In his preface to his extremely fine study The Civilization of Europe in the Renaissance, John Hale hopes it will not be thought presumptuous that his title adapts that of a book of truly seminal importance, Jacob Burckhardt’s The Civilization of the Renaissance in Italy of 1860—a book that “I have carried…for so long in my mental baggage as a talisman at once protective and provocative that this was not a journey I could undertake without it.” However, as the adaptation of the title itself suggests, and as his nearly six hundred pages of lucid, imaginative, and constantly engrossing text elaborate, it is the provocation rather than the protection that has provided the greater stimulus for Hale. For Burckhardt’s Renaissance was emphatically Italian, and not European.
Yet Hale’s caution is not in any way unusual. As is pointed out by the editor of a series of “revisionist” art historical essays covering very much the same time span as he does—from the mid-fifteenth to the mid-seventeenth century—“nearly every reevaluation of the Renaissance—this one is no exception—begins by acknowledging The Civilization of the Renaissance in Italy, first published in 1860″; and she in turn refers to another recent revaluation, whose “revisionist approach to cultural history retains the spirit of Burckhardt’s Civilization.”1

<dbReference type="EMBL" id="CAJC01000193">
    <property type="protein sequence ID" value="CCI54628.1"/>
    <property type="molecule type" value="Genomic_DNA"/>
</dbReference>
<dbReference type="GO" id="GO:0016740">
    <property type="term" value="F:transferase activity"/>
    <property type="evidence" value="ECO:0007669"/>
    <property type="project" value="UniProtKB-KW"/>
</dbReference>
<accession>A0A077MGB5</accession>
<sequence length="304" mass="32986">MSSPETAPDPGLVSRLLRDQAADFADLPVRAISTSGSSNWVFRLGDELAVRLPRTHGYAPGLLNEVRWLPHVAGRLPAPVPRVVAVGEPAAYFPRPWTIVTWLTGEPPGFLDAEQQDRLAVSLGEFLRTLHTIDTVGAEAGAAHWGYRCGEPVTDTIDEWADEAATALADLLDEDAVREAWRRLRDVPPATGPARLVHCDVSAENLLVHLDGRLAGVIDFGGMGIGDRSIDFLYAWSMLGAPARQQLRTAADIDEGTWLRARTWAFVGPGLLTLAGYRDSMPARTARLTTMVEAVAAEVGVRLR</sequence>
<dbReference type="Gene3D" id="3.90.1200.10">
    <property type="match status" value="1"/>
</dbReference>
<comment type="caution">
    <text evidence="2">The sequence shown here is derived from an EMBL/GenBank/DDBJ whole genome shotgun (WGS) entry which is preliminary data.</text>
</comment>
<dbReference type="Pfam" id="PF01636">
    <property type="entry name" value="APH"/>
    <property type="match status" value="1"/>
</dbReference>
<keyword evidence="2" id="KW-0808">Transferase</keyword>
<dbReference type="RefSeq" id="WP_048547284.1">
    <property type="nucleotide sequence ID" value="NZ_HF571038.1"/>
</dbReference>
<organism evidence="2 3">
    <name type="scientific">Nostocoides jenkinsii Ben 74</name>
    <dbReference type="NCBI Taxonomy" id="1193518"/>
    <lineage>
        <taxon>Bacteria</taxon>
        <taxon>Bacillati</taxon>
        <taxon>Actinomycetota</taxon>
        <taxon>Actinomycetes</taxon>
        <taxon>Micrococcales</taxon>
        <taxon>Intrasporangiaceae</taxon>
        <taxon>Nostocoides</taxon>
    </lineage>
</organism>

It is very difficult indeed to think of any historian from any period (other than one who was actually a contemporary of the events described) whose conclusions have so greatly, and for so long, dominated consideration of a major and much disputed subject. The attention that is paid to Burckhardt is of a quite different order from that accorded to great historians such as Gibbon or Ranke or Michelet, whose achievements, however vast and however acclaimed, are no longer a necessary point of departure for all serious discussion of the themes treated by them—enlightening though their insights into particular issues still remain.
Perhaps the only other historian to maintain an overriding influence on all subsequent generations is one who was of great importance to Burckhardt himself: Giorgio Vasari, the historian of Italian art. After more than four hundred years of controversy, and the detection in his work of inaccuracies and bias, deceit, ignorance, and intellectual carelessness, it still remains almost impossible for most of us not to think of Italian painting, sculpture, and architecture as having been born in Florence and as having then “progressed” in a direct line, so to speak, along the road which we will all have to follow: childhood, adolescence, maturity, and (by implication) decay and death.